Liquidity Risk Aversion, Debt Maturity, and Current Account Surpluses: A Theory and Evidence from East Asia
NBER Working Paper No. 13004
The purpose of this paper is to show that macroeconomic impacts might be very different depending on what strategy developing countries will take. In the first part, we investigate what macroeconomic impacts an increased aversion to liquidity risk can have in a simple open economy model. When the government keeps foreign reserves constant, an increased aversion to liquidity risk reduces liquid debt and increases illiquid debt. However, its macroeconomic impacts are not large, causing only small current account surpluses. In contrast, when the government responds to the shock, the changed aversion increases foreign reserves and may lead to a rise of liquidity debt. In particular, under some reasonable parameter set, it causes large macroeconomic impacts, including significant current account surpluses. In the second part, we provide several empirical supports to the implications. In particular, we explore how foreign debt maturity structures changed in East Asia. We find that many East Asian economies reduced short-term borrowings temporarily after the crisis but increased short-term borrowings in the early 2000s. We discuss that our results have important implications for the recent deterioration in the U.S. current account.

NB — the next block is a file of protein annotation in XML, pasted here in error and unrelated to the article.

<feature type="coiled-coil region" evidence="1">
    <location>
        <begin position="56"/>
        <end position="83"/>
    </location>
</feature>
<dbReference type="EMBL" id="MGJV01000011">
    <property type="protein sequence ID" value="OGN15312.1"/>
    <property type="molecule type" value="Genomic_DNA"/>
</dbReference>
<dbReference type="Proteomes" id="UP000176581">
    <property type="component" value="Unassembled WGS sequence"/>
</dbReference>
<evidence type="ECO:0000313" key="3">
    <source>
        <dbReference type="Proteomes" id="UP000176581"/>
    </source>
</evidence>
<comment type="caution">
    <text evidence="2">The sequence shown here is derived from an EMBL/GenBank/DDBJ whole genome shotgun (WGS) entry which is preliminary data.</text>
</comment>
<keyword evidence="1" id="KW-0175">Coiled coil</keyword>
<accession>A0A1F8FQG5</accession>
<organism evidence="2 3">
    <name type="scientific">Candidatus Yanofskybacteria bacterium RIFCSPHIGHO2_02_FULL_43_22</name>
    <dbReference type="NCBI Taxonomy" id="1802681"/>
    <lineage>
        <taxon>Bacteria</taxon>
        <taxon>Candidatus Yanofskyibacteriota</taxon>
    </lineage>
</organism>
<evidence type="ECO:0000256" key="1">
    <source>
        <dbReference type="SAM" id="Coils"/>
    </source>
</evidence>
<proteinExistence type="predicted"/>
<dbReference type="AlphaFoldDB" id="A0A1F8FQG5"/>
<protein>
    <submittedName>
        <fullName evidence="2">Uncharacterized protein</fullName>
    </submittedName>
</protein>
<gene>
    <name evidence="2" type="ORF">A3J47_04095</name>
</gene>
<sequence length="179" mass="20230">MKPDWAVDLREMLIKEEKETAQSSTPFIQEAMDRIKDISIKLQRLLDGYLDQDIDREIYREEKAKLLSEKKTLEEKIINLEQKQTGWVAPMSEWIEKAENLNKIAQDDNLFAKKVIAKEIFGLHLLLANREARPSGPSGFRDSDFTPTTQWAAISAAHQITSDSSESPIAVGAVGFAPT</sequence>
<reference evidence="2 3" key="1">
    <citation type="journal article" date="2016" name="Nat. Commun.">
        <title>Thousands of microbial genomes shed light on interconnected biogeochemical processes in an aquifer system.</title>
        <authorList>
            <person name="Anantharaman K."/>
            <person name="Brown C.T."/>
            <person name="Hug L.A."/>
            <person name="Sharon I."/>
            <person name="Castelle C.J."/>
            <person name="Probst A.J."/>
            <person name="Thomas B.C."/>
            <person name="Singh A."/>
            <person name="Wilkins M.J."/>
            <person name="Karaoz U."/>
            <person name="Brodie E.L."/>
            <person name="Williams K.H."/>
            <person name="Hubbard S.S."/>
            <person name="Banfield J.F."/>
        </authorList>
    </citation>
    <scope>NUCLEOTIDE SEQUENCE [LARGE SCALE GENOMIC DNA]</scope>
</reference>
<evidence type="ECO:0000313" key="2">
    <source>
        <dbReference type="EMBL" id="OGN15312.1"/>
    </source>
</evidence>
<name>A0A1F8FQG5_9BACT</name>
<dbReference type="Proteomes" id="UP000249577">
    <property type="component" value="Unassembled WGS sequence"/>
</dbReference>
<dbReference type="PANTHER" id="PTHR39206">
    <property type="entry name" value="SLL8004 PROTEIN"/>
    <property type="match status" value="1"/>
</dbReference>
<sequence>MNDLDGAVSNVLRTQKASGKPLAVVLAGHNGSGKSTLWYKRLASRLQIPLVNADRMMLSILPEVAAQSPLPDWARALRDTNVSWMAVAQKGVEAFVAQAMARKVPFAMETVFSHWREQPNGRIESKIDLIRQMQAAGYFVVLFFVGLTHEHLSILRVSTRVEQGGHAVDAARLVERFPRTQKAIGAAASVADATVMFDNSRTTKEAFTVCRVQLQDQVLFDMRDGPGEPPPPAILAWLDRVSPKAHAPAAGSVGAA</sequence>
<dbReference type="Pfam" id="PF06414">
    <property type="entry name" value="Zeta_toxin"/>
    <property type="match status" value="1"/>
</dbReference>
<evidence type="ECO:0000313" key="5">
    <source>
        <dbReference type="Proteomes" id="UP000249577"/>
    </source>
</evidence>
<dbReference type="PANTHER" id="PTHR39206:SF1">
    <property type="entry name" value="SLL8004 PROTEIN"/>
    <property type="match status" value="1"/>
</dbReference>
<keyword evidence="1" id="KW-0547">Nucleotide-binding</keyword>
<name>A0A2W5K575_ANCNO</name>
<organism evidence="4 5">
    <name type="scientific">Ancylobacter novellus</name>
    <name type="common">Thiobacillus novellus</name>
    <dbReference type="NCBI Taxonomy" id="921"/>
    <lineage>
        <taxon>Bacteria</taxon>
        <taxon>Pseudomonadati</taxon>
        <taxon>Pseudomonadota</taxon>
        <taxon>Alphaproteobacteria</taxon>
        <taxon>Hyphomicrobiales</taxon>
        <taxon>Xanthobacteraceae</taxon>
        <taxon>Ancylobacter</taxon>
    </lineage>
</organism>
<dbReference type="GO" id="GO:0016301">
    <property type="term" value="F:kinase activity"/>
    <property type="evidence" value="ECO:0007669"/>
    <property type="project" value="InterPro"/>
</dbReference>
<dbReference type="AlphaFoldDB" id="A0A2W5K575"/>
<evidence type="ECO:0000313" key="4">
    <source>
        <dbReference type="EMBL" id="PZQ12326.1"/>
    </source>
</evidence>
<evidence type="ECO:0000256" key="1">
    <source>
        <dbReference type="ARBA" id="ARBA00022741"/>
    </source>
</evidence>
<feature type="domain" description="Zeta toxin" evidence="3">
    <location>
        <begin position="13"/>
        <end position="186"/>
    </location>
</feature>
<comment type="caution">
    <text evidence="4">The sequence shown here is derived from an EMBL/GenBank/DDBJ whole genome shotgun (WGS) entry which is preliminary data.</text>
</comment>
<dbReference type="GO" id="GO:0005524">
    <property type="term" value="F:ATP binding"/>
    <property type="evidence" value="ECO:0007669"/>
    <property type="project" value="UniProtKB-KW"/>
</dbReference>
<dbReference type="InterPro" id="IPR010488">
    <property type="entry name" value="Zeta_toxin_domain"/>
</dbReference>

Published: Ito, Takatoshi and Andrew K. Rose (eds.) International Financial Issues in the Pacific Rim: Global Imbalances, Financial Liberalization, and Exchange Rate Policy NBER-East Asia Seminar on Economics series, vol 17. Chicago and London: University of Chicago Press (2008).